Separation is key when putting out household wastes. Every kitchen should have a number of separate containers for the different types of waste (See photo). What material goes into which container depends largely on the council’s waste collection system.
By putting putrescible organic waste into a kitchen caddy, destined for composting, the potentially smelly, less pleasant part of household waste is kept separate from the remaining waste, helping to keep material for recycling clean. Increasingly, councils are collecting compostable waste in small bins . The waste is shipped to a large composting plant, or anaerobic digester, to be treated and converted to compost for putting on to agricultural land as a valuable fertiliser. It may sometimes be available for sale to householders for their gardens.
Should no compost colllection be available, you can compost the majority of your organic waste yourself in a home composter. The food waste, when added to garden waste, enhances the fertiliser value of the garden compost, reducing the need for inorganic fertiliser to be applied to home grown vegetables. If the compost bin is an open construction, accessible to rodents, only vegetable matter, paper and cardboard should be composted. I use a homemade rotary composter (See photo). Not only does it allow regular mixing of the compost, but it prevents rats accessing the contents. This allows meat scrapings, chicken or turkey bones to be added. Since the waste is 10-15 % dry matter, its initial volume reduces greatly.
Low temperature rotting
The composting process in a large scale commercial composter is quite different from a home composter. In the former, temperatures rise to 70°C, and the material converts to a crumbly compost material within 5-7 days, with any weed seeds killed by the high temperature. The compost is then allowed to stabilise (become inactive), in large windrows over a six month period. In the home composter, the food waste rots at a slow rate, taking six months to become a crumbly brown compost. Even then egg shells, bones, and orange peel may still be present. When mixed with garden waste, it may take a further year to become suitable for applying to the vegetable patch. Any weed seeds present will still be viable.
What to recycle
Items which are commonly recyclable are paper, cardboard, glass bottles, aluminium/steel cans and plastic bottles. Some councils accept yoghurt cartons and meat trays, but this is rare. There may be occasional collections for batteries and electronic equipment, or councils may allow these items to be included in a collection box for other material. Whatever your view of what should be recycled, it is essential that you only put in the recycling container what the council asks. If you add other materials, they have to waste time and pay labour to pick these out for disposal to landfill.
Separation for recycling is best done at source, in the home. However, every separated group of recyclables requires a separate container. Councils have to decide on how many containers to provide and whether to use refuse collection vehicles (RCVs) with multiple compartments (kerbside sort) or just one or two (co-mingled collections). The Scottish government and EU commissioners prefer the kerbside sort, but a number of Scottish councils (e.g. Aberdeenshire council) are defying their recommendations by selecting co-mingled collections, as these tend to be cheaper. The problem, however, is will the co-mingled recyclables be of good enough quality to find a buyer? More information on a suggested government approach to a radical waste and recycling policy is available under 1 Planet living.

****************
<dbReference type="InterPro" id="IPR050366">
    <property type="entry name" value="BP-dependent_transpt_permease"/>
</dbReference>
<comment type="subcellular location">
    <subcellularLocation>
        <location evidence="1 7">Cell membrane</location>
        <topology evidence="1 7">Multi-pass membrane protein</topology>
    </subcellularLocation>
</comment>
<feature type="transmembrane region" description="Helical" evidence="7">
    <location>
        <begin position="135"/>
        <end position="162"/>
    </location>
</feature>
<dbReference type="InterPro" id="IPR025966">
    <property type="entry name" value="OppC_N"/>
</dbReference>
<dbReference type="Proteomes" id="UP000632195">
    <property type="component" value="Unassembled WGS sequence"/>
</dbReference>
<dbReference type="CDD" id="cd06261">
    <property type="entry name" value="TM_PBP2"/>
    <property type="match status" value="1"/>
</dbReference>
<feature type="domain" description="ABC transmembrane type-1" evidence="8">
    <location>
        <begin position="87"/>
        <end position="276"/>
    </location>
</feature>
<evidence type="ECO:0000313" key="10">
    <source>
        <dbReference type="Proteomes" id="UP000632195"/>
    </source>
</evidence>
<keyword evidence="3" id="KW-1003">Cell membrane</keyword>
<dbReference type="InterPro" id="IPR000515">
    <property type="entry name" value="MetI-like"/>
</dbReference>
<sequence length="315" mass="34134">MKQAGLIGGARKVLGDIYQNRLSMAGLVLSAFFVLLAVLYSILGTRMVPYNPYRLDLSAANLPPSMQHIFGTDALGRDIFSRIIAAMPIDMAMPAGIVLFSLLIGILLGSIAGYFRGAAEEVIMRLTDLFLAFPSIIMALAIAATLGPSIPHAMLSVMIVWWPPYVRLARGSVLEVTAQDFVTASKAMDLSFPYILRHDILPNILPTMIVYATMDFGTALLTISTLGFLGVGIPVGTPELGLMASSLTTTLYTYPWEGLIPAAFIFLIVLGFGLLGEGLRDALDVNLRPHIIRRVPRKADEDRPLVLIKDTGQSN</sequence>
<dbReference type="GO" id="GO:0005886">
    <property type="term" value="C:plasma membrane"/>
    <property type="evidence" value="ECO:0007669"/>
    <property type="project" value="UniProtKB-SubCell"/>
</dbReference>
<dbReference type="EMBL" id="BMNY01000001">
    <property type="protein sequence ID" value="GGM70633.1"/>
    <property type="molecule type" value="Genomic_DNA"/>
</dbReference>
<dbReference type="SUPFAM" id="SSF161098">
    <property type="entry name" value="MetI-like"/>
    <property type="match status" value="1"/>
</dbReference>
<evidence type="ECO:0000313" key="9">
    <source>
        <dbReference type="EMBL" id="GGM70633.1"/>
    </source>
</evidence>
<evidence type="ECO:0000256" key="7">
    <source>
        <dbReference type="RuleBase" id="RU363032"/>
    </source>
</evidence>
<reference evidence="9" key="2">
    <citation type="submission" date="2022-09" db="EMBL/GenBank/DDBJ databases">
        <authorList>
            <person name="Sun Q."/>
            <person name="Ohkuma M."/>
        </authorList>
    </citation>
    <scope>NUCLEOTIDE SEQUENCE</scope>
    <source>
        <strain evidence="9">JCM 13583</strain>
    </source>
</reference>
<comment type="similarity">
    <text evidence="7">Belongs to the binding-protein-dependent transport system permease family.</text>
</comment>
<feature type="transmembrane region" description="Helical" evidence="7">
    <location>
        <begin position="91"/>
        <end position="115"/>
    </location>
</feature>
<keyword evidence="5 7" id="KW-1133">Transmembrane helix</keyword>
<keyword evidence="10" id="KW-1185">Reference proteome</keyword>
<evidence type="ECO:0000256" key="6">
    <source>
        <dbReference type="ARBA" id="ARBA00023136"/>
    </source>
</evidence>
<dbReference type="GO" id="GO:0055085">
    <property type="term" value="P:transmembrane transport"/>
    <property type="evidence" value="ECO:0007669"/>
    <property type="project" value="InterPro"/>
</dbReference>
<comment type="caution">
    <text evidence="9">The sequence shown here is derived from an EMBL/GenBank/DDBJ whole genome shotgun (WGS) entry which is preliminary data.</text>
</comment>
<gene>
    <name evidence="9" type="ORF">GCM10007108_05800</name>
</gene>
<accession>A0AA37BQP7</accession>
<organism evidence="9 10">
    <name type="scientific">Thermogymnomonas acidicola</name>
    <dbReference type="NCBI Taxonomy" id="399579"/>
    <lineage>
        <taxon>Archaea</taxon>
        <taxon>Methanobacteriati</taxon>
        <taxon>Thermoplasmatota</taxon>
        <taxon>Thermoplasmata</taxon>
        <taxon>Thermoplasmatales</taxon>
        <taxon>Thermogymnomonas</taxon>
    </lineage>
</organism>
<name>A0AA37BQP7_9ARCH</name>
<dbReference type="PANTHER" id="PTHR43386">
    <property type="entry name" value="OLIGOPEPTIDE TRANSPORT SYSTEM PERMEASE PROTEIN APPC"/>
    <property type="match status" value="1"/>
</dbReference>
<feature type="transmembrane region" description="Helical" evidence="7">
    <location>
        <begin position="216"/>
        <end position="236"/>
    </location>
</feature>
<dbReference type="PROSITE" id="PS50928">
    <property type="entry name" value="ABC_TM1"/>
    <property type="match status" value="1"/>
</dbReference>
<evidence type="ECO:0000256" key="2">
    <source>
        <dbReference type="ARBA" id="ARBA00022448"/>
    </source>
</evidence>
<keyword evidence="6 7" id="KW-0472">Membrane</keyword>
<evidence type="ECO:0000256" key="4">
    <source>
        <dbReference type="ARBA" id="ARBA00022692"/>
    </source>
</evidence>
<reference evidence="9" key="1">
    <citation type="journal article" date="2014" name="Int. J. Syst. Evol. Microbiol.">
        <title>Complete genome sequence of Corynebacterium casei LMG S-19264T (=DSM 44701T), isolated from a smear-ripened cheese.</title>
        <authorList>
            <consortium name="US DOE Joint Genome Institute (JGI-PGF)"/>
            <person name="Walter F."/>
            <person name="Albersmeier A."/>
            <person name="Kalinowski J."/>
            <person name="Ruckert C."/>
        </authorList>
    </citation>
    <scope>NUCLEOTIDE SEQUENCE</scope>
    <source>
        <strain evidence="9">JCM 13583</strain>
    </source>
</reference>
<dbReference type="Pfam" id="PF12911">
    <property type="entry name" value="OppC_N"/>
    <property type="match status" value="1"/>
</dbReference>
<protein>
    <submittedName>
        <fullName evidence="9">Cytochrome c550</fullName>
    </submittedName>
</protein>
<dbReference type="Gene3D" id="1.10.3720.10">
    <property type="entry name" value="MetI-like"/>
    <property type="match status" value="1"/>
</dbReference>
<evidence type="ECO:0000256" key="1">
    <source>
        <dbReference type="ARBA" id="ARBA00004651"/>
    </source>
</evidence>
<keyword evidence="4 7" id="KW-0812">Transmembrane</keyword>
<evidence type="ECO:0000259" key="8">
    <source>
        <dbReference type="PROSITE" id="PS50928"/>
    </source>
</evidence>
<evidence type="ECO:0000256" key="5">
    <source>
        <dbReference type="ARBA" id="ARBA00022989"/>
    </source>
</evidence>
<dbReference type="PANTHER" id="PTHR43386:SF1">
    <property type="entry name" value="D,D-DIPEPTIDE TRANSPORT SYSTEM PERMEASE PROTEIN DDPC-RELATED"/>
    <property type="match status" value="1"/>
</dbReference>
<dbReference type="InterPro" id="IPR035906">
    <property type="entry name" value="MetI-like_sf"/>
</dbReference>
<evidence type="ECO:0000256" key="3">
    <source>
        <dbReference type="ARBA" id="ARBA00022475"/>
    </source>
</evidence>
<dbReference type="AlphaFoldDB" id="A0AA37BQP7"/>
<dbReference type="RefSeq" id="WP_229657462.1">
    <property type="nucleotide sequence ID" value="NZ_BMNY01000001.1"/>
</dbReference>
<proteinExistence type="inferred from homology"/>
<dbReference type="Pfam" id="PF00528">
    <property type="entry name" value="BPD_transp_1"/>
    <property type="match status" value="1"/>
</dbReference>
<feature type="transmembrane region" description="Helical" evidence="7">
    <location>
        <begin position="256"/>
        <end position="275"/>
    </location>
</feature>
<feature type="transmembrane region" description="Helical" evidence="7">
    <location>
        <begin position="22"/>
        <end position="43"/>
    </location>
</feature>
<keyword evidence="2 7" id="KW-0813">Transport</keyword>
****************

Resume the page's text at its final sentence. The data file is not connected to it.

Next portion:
Limit what you buy
The householder’s best approach to packaging is to avoid buying packaged products or choose materials with only minimal packaging. Choosing not to drink carbonated drinks or beer not only helps maintain your waistline, but saves throwing away large numbers of cans and bottles. Cordials, tap water, milk, natural fruit juices are better for you and can also reduce what is recycled. Buying bottles of water is unnecessary. Milk is still available in returnable glass bottles, delivered by a milkman. Larger fruit juice cartons use less material than individual cartons. Reusable thermos mugs are available to save getting disposable cups at coffee or tea venders.
Buy items in compostable or easily recyclable packaging
Paper makes excellent packaging, as it can be recycled with paper if clean, or composted, if dirty. PET (e.g. carbonated drinks) bottles, natural white HDPE (e.g. milk) bottles, and coloured HDPE (e.g. shampoo) bottles are all worth recycling. Flimsy films and polythene bags are not.
Try to avoid plastic/foil sachets with straws, plastic PET bottles with colourful PVC outer film (e.g. Lucozade), or highly coloured plastic bottles. Bottles made of mixed plastics are more difficult to separate, while highly coloured plastics need high quantities of dyes added (See photo) to the newly formed plastic to overwhelm the original colours.
Put household plastic bags or film, polystyrene beads for protecting parcel contents, black meat trays, clear polystyrene boxes for fruit, grapes, biscuits, in the residual waste as they are only suitable for landfill or burning.